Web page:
Pope meets religious leaders, highlights God’s role in human history

NAZARETH, Israel – Meeting with Catholic and other religious leaders in Nazareth, Pope Benedict XVI returned to a running theme of his Holy Land pilgrimage: that God intervenes in human history, offering people a real reason for hope.

The corollary to that theme is just as important to the pope: that when people try to shut God out of their lives and the life of society bad things happen.

The pope was in Nazareth May 14 for a day of liturgies and encounters as he neared the end of his eight-day trip to Jordan, Israel and the Palestinian territories.

After celebrating a morning Mass to mark the Holy Land’s year of the family in the city where Jesus grew up, the pontiff met in the afternoon with about 300 members of various religious communities – including Christians, Muslims, Jews and Druze – in the Galilee region.

The atmosphere was friendly and respectful. At one point the pope, smiling broadly, stood with the other main participants and held hands in prayer with a rabbi and a Druze cleric as a specially composed psalm was sung, using the words of peace in Arabic, Hebrew and English: “Salam, Shalom, Lord grant us peace.”

In a brief speech, the pope noted that Nazareth is revered by Christians as the place where an angel announced to Mary that she would conceive a child by the power of the Holy Spirit – a divine intervention, he said, that changed the world.

“The conviction that the world is a gift of God and that God has entered the twists and turns of human history is the perspective from which Christians view creation as having a reason and a purpose,” he said.

Far from being the result of blind fate, he said, the world has been willed by God and reveals his splendor. That implies a particular responsibility for people, and it is common ground for all faiths, he said.

“At the heart of all religious traditions is the conviction that peace itself is a gift from God, yet it cannot be achieved without human endeavor. Lasting peace flows from the recognition that the world is ultimately not our own,” he said.

“We cannot do whatever we please with the world; rather, we are called to conform our choices to the subtle yet nonetheless perceptible laws inscribed by the Creator upon the universe,” he said.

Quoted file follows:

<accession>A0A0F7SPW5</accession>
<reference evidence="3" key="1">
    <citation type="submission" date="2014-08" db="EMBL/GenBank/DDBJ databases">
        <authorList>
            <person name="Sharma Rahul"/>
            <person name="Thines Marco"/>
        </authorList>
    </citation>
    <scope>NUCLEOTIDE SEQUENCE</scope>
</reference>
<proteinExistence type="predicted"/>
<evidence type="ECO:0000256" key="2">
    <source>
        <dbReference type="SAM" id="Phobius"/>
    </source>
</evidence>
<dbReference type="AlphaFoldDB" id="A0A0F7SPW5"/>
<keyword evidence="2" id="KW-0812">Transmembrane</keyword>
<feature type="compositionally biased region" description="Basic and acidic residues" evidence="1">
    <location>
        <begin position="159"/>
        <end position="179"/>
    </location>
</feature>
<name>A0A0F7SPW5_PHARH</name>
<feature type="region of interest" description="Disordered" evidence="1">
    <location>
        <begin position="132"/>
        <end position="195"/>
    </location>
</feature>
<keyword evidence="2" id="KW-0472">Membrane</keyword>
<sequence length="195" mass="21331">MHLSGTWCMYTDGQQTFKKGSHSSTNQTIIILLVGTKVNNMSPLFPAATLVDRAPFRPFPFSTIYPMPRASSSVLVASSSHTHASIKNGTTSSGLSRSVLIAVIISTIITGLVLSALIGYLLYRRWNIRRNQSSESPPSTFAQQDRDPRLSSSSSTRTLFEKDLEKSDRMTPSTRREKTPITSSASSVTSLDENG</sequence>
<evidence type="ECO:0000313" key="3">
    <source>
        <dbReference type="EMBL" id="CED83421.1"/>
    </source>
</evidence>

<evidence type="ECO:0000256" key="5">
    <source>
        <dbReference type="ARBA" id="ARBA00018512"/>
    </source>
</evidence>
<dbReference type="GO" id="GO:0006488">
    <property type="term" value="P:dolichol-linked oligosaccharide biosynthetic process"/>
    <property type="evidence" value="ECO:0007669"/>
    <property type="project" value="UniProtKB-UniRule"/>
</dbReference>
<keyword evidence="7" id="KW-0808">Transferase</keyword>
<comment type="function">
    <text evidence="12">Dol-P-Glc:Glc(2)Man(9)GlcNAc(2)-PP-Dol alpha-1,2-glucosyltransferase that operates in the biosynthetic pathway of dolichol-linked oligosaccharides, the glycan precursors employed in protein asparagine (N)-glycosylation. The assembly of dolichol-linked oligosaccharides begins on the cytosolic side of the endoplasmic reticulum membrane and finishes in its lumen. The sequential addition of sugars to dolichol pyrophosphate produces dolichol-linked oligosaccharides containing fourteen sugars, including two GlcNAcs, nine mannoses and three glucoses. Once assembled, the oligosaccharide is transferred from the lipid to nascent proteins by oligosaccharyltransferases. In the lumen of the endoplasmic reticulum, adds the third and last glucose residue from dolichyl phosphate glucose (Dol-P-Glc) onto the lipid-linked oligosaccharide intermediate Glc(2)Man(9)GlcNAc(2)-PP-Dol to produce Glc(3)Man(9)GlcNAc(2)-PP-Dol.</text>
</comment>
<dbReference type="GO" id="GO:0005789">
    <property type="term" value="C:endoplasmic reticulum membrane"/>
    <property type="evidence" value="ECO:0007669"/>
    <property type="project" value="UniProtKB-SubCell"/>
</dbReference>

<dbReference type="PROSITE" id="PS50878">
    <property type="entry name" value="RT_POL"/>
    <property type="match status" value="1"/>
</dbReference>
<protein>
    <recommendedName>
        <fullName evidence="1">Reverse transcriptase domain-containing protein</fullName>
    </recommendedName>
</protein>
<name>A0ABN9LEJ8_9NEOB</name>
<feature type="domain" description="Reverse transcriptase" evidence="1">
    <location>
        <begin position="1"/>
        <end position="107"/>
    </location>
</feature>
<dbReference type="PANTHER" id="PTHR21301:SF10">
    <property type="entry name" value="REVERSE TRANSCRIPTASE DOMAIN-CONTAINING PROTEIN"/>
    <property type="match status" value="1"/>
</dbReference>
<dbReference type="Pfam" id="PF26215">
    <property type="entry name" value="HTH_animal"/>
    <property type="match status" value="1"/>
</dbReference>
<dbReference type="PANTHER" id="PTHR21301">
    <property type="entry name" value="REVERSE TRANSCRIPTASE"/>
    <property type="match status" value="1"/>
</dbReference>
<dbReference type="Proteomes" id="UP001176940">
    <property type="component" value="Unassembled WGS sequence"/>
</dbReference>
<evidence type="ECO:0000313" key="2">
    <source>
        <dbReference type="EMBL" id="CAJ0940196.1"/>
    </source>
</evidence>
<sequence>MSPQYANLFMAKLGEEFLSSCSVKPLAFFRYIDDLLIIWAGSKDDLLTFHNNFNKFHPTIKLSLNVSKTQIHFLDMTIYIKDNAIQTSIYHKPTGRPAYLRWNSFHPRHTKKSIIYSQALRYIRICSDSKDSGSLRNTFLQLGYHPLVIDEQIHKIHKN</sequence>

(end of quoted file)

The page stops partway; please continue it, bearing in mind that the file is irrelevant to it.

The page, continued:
In a nutshell, that’s been the core religious message of his pilgrimage. As he has visited the places where the events of the Old and New Testaments were lived out – from Mount Nebo above the Promised Land to the Upper Room in Jerusalem – he has reminded people that these are the places where God acted in history, and that current tensions in the region require a similar openness to divine guidance.

The pope prayed at the Grotto of the Annunciation, a cave enshrined in the lower level of Nazareth’s Basilica of the Annunciation. In the basilica’s upper level he led an evening prayer service, listening as the Magnificat, the canticle of Mary, was sung in Arabic.

What happened in Nazareth, the pope said in a talk, was a “singular act of God” that illustrates the unlimited possibilities of God’s love and power.

The narrative of the Annunciation also illustrates “God’s extraordinary courtesy,” because instead of imposing himself on Mary or predetermining her role in salvation, he first seeks her consent. Her response changed the course of history, he said.

“When we reflect on this joyful mystery, it gives us hope, the sure hope that God will continue to reach into our history, to act with creative power so as to achieve goals which by human reckoning seem impossible,” he said.

The important thing is that people remain open to the “transforming action of the creator Spirit who makes us new,” he said.

Catholic Review

Catholic Review

The Catholic Review is the official publication of the Archdiocese of Baltimore.